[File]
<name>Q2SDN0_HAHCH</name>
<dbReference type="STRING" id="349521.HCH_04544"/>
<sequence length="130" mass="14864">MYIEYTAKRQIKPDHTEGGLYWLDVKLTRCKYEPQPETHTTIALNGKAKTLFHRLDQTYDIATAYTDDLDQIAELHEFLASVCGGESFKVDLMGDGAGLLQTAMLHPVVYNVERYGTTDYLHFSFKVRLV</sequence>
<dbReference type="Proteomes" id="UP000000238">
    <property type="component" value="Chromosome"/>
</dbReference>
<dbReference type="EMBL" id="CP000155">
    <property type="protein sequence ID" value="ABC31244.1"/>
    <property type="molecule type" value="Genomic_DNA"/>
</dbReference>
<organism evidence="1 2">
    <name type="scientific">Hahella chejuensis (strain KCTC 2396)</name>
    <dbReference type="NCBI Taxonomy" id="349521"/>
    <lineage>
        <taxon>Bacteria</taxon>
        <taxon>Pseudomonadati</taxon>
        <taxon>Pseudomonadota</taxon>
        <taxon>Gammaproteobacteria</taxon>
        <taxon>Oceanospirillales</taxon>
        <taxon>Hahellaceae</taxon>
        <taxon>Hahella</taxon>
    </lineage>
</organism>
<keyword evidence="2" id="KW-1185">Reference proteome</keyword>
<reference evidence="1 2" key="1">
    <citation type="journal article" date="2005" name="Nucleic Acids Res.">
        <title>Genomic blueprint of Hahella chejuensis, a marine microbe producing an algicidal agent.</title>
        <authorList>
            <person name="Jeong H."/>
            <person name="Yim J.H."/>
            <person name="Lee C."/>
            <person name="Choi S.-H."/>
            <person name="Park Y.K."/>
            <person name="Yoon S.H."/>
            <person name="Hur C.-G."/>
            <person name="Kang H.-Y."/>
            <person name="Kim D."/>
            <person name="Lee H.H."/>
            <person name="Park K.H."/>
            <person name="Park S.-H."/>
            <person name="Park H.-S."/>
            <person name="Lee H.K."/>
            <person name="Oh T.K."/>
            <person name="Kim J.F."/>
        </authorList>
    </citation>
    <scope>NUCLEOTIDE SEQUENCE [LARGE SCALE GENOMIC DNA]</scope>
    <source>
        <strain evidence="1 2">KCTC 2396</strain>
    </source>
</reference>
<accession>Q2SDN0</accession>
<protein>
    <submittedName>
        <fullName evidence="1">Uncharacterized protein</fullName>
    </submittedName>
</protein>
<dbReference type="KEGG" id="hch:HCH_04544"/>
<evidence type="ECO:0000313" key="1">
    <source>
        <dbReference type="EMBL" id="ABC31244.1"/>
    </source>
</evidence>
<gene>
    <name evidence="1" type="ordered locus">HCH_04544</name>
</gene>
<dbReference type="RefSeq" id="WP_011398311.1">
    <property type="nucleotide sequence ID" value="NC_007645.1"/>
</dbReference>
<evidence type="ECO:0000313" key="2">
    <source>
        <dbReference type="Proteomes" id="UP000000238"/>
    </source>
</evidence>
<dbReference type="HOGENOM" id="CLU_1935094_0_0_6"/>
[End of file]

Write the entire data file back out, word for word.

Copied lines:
<name>Q2SDN0_HAHCH</name>
<dbReference type="STRING" id="349521.HCH_04544"/>
<sequence length="130" mass="14864">MYIEYTAKRQIKPDHTEGGLYWLDVKLTRCKYEPQPETHTTIALNGKAKTLFHRLDQTYDIATAYTDDLDQIAELHEFLASVCGGESFKVDLMGDGAGLLQTAMLHPVVYNVERYGTTDYLHFSFKVRLV</sequence>
<dbReference type="Proteomes" id="UP000000238">
    <property type="component" value="Chromosome"/>
</dbReference>
<dbReference type="EMBL" id="CP000155">
    <property type="protein sequence ID" value="ABC31244.1"/>
    <property type="molecule type" value="Genomic_DNA"/>
</dbReference>
<organism evidence="1 2">
    <name type="scientific">Hahella chejuensis (strain KCTC 2396)</name>
    <dbReference type="NCBI Taxonomy" id="349521"/>
    <lineage>
        <taxon>Bacteria</taxon>
        <taxon>Pseudomonadati</taxon>
        <taxon>Pseudomonadota</taxon>
        <taxon>Gammaproteobacteria</taxon>
        <taxon>Oceanospirillales</taxon>
        <taxon>Hahellaceae</taxon>
        <taxon>Hahella</taxon>
    </lineage>
</organism>
<keyword evidence="2" id="KW-1185">Reference proteome</keyword>
<reference evidence="1 2" key="1">
    <citation type="journal article" date="2005" name="Nucleic Acids Res.">
        <title>Genomic blueprint of Hahella chejuensis, a marine microbe producing an algicidal agent.</title>
        <authorList>
            <person name="Jeong H."/>
            <person name="Yim J.H."/>
            <person name="Lee C."/>
            <person name="Choi S.-H."/>
            <person name="Park Y.K."/>
            <person name="Yoon S.H."/>
            <person name="Hur C.-G."/>
            <person name="Kang H.-Y."/>
            <person name="Kim D."/>
            <person name="Lee H.H."/>
            <person name="Park K.H."/>
            <person name="Park S.-H."/>
            <person name="Park H.-S."/>
            <person name="Lee H.K."/>
            <person name="Oh T.K."/>
            <person name="Kim J.F."/>
        </authorList>
    </citation>
    <scope>NUCLEOTIDE SEQUENCE [LARGE SCALE GENOMIC DNA]</scope>
    <source>
        <strain evidence="1 2">KCTC 2396</strain>
    </source>
</reference>
<accession>Q2SDN0</accession>
<protein>
    <submittedName>
        <fullName evidence="1">Uncharacterized protein</fullName>
    </submittedName>
</protein>
<dbReference type="KEGG" id="hch:HCH_04544"/>
<evidence type="ECO:0000313" key="1">
    <source>
        <dbReference type="EMBL" id="ABC31244.1"/>
    </source>
</evidence>
<gene>
    <name evidence="1" type="ordered locus">HCH_04544</name>
</gene>
<dbReference type="RefSeq" id="WP_011398311.1">
    <property type="nucleotide sequence ID" value="NC_007645.1"/>
</dbReference>
<evidence type="ECO:0000313" key="2">
    <source>
        <dbReference type="Proteomes" id="UP000000238"/>
    </source>
</evidence>
<dbReference type="HOGENOM" id="CLU_1935094_0_0_6"/>